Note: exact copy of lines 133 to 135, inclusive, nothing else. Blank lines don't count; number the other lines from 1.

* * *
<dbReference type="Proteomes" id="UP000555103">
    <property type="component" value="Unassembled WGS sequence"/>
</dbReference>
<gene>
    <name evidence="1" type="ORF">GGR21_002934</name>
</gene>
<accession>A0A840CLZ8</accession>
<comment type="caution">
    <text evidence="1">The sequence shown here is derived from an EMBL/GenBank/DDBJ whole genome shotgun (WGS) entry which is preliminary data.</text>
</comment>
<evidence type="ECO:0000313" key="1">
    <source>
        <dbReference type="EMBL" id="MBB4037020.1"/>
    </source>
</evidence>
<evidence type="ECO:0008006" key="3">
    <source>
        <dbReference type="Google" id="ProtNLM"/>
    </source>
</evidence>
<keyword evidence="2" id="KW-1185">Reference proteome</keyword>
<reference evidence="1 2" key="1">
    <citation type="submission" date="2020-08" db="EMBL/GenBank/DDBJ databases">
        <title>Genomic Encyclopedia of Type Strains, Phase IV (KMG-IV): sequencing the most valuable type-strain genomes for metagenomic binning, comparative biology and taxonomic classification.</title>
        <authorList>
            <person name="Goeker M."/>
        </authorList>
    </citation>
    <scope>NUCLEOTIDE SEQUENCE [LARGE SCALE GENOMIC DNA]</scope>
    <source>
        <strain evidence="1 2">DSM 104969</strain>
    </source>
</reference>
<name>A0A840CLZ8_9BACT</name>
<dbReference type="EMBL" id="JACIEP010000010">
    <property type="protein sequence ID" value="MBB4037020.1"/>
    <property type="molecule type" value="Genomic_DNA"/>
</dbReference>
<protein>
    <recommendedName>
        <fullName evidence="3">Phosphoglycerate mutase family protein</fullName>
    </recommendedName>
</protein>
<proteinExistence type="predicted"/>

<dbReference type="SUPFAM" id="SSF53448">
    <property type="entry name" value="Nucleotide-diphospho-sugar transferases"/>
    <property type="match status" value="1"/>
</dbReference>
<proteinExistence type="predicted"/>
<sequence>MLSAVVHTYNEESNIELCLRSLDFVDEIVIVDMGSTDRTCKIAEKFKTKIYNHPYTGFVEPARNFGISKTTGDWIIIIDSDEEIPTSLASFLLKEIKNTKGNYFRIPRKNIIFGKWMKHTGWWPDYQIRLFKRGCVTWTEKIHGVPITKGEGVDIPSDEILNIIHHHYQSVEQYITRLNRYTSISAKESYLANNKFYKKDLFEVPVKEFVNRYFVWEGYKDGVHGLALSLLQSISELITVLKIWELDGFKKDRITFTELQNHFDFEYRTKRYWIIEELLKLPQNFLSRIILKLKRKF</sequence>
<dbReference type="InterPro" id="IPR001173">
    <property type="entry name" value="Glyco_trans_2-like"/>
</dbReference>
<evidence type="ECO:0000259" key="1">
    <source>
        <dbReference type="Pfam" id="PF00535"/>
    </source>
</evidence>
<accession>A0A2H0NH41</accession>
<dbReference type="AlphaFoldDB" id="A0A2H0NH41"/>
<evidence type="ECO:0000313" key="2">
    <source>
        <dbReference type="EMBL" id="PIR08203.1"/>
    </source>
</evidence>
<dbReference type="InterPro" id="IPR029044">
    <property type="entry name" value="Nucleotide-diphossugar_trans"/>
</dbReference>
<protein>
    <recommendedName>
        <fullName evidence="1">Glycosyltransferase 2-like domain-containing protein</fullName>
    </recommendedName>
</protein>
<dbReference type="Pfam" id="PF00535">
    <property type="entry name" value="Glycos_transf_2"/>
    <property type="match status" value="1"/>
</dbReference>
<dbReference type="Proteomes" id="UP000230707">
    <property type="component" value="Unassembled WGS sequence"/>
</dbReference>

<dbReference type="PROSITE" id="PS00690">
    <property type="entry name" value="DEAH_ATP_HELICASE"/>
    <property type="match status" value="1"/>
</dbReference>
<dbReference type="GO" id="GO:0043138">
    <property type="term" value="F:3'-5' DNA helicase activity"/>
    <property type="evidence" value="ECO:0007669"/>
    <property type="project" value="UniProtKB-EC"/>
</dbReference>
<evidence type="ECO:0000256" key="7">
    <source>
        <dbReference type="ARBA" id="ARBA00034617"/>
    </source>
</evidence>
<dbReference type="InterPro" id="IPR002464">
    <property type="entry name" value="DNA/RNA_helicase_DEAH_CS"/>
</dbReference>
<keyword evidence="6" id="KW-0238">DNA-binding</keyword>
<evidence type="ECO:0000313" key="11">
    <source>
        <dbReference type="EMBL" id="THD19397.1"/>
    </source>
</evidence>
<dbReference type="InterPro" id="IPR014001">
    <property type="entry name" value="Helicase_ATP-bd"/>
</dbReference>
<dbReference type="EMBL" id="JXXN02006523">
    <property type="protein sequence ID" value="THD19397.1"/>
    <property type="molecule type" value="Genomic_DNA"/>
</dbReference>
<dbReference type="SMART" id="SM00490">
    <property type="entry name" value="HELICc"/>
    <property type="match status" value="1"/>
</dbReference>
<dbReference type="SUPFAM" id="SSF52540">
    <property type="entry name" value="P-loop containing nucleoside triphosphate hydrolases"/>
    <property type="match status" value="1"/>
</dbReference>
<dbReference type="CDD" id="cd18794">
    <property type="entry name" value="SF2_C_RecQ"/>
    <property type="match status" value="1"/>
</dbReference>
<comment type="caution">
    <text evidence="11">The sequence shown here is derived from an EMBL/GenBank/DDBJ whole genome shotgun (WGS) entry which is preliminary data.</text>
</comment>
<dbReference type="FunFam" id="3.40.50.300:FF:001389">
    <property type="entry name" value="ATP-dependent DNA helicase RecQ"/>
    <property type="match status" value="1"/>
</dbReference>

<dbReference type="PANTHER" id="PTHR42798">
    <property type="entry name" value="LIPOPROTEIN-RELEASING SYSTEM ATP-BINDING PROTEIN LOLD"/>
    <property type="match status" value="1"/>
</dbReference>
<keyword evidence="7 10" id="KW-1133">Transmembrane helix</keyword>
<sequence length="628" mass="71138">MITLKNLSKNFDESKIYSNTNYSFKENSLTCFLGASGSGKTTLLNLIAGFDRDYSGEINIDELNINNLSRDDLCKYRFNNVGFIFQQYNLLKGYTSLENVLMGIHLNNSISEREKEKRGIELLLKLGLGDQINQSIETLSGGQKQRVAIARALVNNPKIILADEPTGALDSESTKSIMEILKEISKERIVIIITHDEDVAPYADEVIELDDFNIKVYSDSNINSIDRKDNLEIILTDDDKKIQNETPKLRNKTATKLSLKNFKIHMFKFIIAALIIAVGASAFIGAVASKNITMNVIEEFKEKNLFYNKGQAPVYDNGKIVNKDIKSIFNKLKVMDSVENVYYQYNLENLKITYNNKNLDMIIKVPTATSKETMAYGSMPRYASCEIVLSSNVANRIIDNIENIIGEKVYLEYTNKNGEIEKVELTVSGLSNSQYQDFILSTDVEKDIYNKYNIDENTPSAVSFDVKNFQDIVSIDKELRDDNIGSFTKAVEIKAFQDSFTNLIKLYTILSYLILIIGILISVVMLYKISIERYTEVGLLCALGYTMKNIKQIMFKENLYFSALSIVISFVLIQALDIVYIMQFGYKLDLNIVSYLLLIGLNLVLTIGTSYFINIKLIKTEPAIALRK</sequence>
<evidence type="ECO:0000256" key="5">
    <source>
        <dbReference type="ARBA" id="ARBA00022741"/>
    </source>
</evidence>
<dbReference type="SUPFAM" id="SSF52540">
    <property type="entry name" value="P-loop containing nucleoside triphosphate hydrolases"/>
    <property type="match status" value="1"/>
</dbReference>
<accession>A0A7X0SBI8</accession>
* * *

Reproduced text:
</dbReference>
<keyword evidence="7 10" id="KW-1133">Transmembrane helix</keyword>
<sequence length="628" mass="71138">MITLKNLSKNFDESKIYSNTNYSFKENSLTCFLGASGSGKTTLLNLIAGFDRDYSGEINIDELNINNLSRDDLCKYRFNNVGFIFQQYNLLKGYTSLENVLMGIHLNNSISEREKEKRGIELLLKLGLGDQINQSIETLSGGQKQRVAIARALVNNPKIILADEPTGALDSESTKSIMEILKEISKERIVIIITHDEDVAPYADEVIELDDFNIKVYSDSNINSIDRKDNLEIILTDDDKKIQNETPKLRNKTATKLSLKNFKIHMFKFIIAALIIAVGASAFIGAVASKNITMNVIEEFKEKNLFYNKGQAPVYDNGKIVNKDIKSIFNKLKVMDSVENVYYQYNLENLKITYNNKNLDMIIKVPTATSKETMAYGSMPRYASCEIVLSSNVANRIIDNIENIIGEKVYLEYTNKNGEIEKVELTVSGLSNSQYQDFILSTDVEKDIYNKYNIDENTPSAVSFDVKNFQDIVSIDKELRDDNIGSFTKAVEIKAFQDSFTNLIKLYTILSYLILIIGILISVVMLYKISIERYTEVGLLCALGYTMKNIKQIMFKENLYFSALSIVISFVLIQALDIVYIMQFGYKLDLNIVSYLLLIGLNLVLTIGTSYFINIKLIKTEPAIALRK</sequence>